Fair Investigations, Not Emotions
By Wasif Farooq
Terrorism is a constant threat to Mankind, committed by individual and states. It is a major crime against humanity. What has happened in Mumbai, the economic center of India, is extremely condemnable and no human being can endorse it under any circumstance because it was against civilians.
No religion allows such actions, yet is not the first time India or all of South Asia has faced such events. Recent examples include India and Pakistan.
Both countries' governments are struggling to establish a friendly relationship, but allegations thrown in without investigation made a bad situation worse.
I want to comment on how information on those responsible is collected.
In my opinion, phone calls and e-mails to newspapers are not reliable sources of information, and with such unreliable sources and without even an investigation, blaming someone and his or her religion is not appropriate.
For example, the North Korean regime is struggling due to its leadership crisis. Besides all the efforts made by South Korea to normalize the relationship, the North is always threatening the South to invade, which is very sad given the sincere efforts of the South.
But at the same time, the North Korean regime can play any plot and can show any video to its peoples about the so-called terrorists raising the South's slogans and showing their affiliation with the South. One can wonder how it is possible to convince them of the truth of their claims.
Another very recent example is the war in Iraq and the propaganda of weapons of mass destruction. It was later announced by the American government that were none.
Even though much has been accomplished by American people ``who believe in their great tradition of justice and democracy" about 9/11, no one can accept such behavior or actions.
Everybody who stays in touch with international media well remembers the carnage of the Samjhauta Express and Maleaga village bomb blasts in India. Pakistani and Muslim organizations were blamed and the Muslim community was subsequently targeted.
But after a thorough investigation, Maharashtra (Indian state) counter terrorism police officer Heamant Karkaray captured an Indian army colonel who was involved in all aspects of the explosion and he not only admitted his crimes but his agenda in doing so (bbcurdu.com).
When a country whose army officials (more loyal than any citizen) are committing crimes against their own people, why do they need foreign executioners?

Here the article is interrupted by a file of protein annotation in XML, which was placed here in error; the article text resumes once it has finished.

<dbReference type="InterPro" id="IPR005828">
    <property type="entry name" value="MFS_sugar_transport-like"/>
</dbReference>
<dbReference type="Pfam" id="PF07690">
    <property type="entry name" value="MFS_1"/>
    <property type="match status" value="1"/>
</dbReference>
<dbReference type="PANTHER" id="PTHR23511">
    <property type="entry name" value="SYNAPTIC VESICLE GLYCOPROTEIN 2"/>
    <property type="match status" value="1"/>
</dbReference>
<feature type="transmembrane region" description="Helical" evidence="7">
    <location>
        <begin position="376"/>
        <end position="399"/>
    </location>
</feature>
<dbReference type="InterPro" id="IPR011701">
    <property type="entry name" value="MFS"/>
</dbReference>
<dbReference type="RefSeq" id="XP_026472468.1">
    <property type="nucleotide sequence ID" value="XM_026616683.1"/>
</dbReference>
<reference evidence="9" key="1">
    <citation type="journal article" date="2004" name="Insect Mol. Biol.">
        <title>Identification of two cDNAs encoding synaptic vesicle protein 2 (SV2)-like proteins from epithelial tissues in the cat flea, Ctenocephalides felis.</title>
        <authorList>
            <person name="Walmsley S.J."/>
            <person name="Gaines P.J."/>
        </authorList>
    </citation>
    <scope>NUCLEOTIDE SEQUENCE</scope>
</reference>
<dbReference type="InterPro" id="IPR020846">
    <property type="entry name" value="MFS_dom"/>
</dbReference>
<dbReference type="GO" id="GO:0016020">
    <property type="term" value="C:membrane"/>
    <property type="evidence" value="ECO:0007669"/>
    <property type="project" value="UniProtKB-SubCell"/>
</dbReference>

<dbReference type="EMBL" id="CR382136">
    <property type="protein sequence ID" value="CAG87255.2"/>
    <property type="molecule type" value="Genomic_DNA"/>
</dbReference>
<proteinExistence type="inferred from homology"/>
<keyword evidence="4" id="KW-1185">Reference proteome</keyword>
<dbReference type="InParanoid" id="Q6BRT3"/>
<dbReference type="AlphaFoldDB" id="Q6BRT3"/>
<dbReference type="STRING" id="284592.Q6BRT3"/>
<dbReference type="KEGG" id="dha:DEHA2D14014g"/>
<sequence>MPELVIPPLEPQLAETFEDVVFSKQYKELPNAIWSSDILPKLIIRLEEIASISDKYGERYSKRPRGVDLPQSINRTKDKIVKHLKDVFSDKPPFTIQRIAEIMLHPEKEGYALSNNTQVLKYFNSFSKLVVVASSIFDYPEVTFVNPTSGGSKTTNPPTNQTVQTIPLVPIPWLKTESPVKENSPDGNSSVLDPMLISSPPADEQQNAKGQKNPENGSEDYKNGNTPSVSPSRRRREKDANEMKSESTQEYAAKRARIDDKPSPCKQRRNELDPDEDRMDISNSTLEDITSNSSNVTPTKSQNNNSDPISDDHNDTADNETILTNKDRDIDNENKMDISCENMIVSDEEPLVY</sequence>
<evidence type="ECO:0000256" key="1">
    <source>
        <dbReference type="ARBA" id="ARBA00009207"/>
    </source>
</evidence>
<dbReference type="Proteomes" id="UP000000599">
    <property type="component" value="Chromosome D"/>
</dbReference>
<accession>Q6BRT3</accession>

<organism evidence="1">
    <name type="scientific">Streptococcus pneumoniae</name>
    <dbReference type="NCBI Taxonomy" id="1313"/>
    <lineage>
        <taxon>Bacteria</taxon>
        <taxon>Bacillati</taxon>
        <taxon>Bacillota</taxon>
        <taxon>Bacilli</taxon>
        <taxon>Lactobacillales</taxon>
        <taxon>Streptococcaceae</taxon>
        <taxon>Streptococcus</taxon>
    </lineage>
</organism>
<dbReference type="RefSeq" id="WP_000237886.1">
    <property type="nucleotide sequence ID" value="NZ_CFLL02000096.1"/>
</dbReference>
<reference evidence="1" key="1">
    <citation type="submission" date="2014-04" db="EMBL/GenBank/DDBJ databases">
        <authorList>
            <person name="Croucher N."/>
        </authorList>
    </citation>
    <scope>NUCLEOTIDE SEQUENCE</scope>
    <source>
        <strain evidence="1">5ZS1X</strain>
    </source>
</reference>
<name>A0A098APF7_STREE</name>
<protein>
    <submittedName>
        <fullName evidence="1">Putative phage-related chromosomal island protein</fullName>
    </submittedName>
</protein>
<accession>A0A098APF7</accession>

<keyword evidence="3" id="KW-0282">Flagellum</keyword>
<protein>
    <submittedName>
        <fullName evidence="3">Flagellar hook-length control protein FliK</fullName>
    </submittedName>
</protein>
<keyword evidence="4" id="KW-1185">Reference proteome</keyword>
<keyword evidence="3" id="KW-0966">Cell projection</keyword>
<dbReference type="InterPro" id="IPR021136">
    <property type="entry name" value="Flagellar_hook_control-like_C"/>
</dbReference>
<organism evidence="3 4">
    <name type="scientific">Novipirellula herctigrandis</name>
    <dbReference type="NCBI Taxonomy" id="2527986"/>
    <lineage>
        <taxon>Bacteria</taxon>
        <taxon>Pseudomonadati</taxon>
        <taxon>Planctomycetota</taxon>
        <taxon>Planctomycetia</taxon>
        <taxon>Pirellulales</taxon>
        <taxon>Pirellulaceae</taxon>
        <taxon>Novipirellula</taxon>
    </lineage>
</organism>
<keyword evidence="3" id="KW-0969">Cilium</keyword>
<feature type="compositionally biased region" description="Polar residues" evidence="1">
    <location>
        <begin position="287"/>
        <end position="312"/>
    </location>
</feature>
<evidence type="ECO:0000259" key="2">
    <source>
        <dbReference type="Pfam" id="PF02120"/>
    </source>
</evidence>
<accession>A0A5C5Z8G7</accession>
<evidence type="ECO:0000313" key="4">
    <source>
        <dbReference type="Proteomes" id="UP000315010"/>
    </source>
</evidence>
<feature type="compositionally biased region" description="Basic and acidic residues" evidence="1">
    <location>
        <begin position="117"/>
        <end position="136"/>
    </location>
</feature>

As for a ship captured by the Indian army, claims that it belonged to Pakistan are also baseless.
According to Pakistani navy vice admiral Asif Hamayon, the ship, named Alpha, is a commercial ship and belongs to Panama. One cannot accept that Indian and Arabian seas, which are controlled by the Indian navy and whose surveillance is so strong that any fisherman from the Pakistani side, if violating sea boundaries, is captured, would lose track of a ship. Any one interested may find out how many fishermen are captured by the India navy.
Interestingly, the Indian navy ignored 450 nautical miles when ships traveling from Pakistan, loaded with terrorists and sophisticated weapons, made their passage.
We should also keep in mind that among 608 districts of India, at least 231 are affected by different levels of terrorism and separatist movements. Among these, none are led by India's Muslim minority, except in Kashmir, which is an internationally accepted disputed area. Without investigation, using the term ``Islamic militant'' cannot be justified.
I just want to say that if we are interested in countering terrorism, we should investigate all such events fairly and honestly and bring all those to justice, whatever their religion or race.
Cases should be investigated with the collaboration of the international community, including the United Nations, because of their future consequences and to foil perpetrators' strategies
U.S. Security Council member nations are important because Muslims around the world did not trust the American government or its people. Also, the United Nations should play an active role, rather than that of silent spectator.
Wasif Farooq is studying in Korea and comes from Pakistan. The writer can be reached at email@example.com